Paperback: 256 pages ISBN-10: 9781781257029 ISBN-13: 978-1781257029
A useful reminder on the dangers of allowing one’s actions to be guided by ego, inspired by relevant teachings from the Stoics.
Our cultural values almost try to make us dependent on validation, entitled, and ruled by our emotions. For a generation, parents and teachers have focused on building up everyone’s self-esteem.
So what is scarce and rare? Silence. The ability to deliberately keep yourself out of the conversation and subsist without its validation. Silence is the respite of the confident and the strong.
There is an old saying, “Say little, do much.” What we really ought to do is update and apply a version of that to our early approach. Be lesser, do more. Imagine if for every person you met, you thought of some way to help them, something you could do for them? And you looked at it in a way that entirely benefited them and not you. The cumulative effect this would have over time would be profound: You’d learn a great deal by solving diverse problems. You’d develop a reputation for being indispensable. You’d have countless new relationships. You’d have an enormous bank of favors to call upon down the road.
Whereas everyone else wants to get credit and be “respected,” you can forget credit. You can forget it so hard that you’re glad when others get it instead of you—that was your aim, after all. Let the others take their credit on credit, while you defer and earn interest on the principal. Once we fight this emotional and egotistical impulse, the canvas strategy is easy. The iterations are endless. Maybe it’s coming up with ideas to hand over to your boss. Find people, thinkers, up-and-comers to introduce them to each other. Cross wires to create new sparks. Find what nobody else wants to do and do it. Find inefficiencies and waste and redundancies. Identify leaks and patches to free up resources for new areas. Produce more than everyone else and give your ideas away
Those who have subdued their ego understand that it doesn’t degrade you when others treat you poorly; it degrades them.
Because no one ever said, reflecting on the whole of someone’s life, “Man, that monstrous ego sure was worth it.”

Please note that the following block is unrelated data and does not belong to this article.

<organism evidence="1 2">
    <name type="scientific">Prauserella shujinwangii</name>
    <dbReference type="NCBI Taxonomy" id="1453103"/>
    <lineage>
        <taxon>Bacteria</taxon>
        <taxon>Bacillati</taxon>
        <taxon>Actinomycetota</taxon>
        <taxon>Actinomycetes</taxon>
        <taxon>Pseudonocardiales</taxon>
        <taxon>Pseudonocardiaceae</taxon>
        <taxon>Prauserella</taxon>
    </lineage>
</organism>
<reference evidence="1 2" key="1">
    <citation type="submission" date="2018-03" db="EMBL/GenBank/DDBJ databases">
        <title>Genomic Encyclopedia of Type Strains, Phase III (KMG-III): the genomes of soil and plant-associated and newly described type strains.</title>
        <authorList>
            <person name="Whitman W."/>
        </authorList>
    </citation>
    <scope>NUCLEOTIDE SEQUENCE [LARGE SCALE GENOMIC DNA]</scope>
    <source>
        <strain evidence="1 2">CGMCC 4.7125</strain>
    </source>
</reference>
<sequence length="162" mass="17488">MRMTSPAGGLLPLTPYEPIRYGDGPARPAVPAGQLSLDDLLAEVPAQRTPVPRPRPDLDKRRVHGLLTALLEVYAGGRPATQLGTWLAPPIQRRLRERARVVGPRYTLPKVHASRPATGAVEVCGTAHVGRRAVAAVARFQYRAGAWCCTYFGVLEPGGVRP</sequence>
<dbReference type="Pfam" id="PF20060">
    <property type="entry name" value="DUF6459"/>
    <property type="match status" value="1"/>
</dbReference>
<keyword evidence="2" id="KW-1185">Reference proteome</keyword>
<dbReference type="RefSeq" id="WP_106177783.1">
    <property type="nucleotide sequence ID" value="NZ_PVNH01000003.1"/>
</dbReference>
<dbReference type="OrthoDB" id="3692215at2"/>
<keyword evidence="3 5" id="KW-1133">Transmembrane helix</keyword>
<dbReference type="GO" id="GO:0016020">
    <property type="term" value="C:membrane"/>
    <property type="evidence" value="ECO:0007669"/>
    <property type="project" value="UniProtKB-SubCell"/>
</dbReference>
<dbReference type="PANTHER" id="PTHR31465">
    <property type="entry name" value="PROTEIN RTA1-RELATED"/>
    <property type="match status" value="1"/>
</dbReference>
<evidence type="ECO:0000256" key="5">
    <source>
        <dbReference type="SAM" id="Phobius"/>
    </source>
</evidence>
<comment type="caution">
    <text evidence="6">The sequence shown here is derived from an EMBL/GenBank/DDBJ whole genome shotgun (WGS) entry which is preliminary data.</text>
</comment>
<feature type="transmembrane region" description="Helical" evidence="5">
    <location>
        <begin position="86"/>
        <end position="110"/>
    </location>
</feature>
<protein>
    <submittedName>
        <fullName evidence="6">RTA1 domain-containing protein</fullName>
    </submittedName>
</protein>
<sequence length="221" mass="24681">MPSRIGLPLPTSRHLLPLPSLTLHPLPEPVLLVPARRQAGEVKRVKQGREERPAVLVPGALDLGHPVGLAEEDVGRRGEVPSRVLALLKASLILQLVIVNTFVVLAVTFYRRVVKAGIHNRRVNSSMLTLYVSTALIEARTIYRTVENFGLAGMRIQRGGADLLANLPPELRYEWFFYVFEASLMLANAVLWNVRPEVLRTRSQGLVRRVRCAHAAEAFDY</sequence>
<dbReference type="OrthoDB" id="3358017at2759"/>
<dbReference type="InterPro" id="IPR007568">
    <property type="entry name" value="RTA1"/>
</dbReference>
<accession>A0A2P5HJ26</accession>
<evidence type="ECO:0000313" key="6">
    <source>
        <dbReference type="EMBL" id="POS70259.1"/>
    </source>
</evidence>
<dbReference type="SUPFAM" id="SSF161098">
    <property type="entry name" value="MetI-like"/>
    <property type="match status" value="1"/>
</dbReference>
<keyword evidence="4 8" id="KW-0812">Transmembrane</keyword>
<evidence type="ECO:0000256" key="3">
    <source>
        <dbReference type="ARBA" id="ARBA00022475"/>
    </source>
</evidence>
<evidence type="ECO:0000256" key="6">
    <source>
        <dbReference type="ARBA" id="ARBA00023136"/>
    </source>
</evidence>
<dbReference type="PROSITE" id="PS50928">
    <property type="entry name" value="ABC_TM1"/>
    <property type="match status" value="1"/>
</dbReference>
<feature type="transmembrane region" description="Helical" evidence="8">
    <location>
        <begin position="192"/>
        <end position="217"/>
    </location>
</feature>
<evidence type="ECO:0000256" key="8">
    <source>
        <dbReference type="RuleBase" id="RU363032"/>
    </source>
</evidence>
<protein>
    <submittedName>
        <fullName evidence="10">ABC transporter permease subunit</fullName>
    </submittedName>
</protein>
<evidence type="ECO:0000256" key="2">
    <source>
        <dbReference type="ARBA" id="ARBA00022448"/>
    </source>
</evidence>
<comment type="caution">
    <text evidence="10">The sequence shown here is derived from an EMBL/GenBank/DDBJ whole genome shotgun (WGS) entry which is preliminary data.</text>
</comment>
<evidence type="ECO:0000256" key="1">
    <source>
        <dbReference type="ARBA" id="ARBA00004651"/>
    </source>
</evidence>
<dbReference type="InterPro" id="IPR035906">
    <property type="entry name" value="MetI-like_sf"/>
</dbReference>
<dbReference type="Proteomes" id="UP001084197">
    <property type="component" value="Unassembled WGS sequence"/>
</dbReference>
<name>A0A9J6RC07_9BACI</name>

Do you know how you can tell when someone is truly humble? I believe there’s one simple test: because they consistently observe and listen, the humble improve. They don’t assume, ‘I know the way.’”
The solution is as straightforward as it is initially uncomfortable: Pick up a book on a topic you know next to nothing about. Put yourself in rooms where you’re the least knowledgeable person. That uncomfortable feeling, that defensiveness that you feel when your most deeply held assumptions are challenged—what about subjecting yourself to it deliberately? Change your mind. Change your surroundings. An amateur is defensive. The professional finds learning (and even, occasionally, being shown up) to be enjoyable; they like being challenged and humbled, and engage in education as an ongoing and endless process.
Ego tells us that meaning comes from activity, that being the center of attention is the only way to matter.
We have to fight to stay sober, despite the many different forces swirling around our ego.
As Goethe once observed, the great failing is “to see yourself as more than you are and to value yourself at less than your true worth.”
Humble and strong people don’t have the same trouble with these troubles that egotists do. There are fewer complaints and far less self-immolation. Instead, there’s stoic—even cheerful—resilience. Pity isn’t necessary. Their identity isn’t threatened. They can get by without constant validation. This is what we’re aspiring to—much more than mere success. What matters is that we can respond to what life throws at us. And how we make it through.
It’s far better when doing good work is sufficient. In other words, the less attached we are to outcomes the better. When fulfilling our own standards is what fills us with pride and self-respect. When the effort—not the results, good or bad—is enough.
Do your work. Do it well. Then “let go and let God.” That’s all there needs to be. Recognition and rewards—those are just extra. Rejection, that’s on them, not on us.
This is why we can’t let externals determine whether something was worth it or not. It’s on us. The world is, after all, indifferent to what we humans “want.” If we persist in wanting, in needing, we are simply setting ourselves up for resentment or worse. Doing the work is enough.
The Reverend William A. Sutton observed some 120 years ago that “we cannot be humble except by enduring humiliations.” How much better it would be to spare ourselves these experiences, but sometimes it’s the only way the blind can be made to see.
Only ego thinks embarrassment or failure are more than what they are. History is full of people who suffered abject humiliations yet recovered to have long and impressive careers.
A person who judges himself based on his own standards doesn’t crave the spotlight the same way as someone who lets applause dictate success.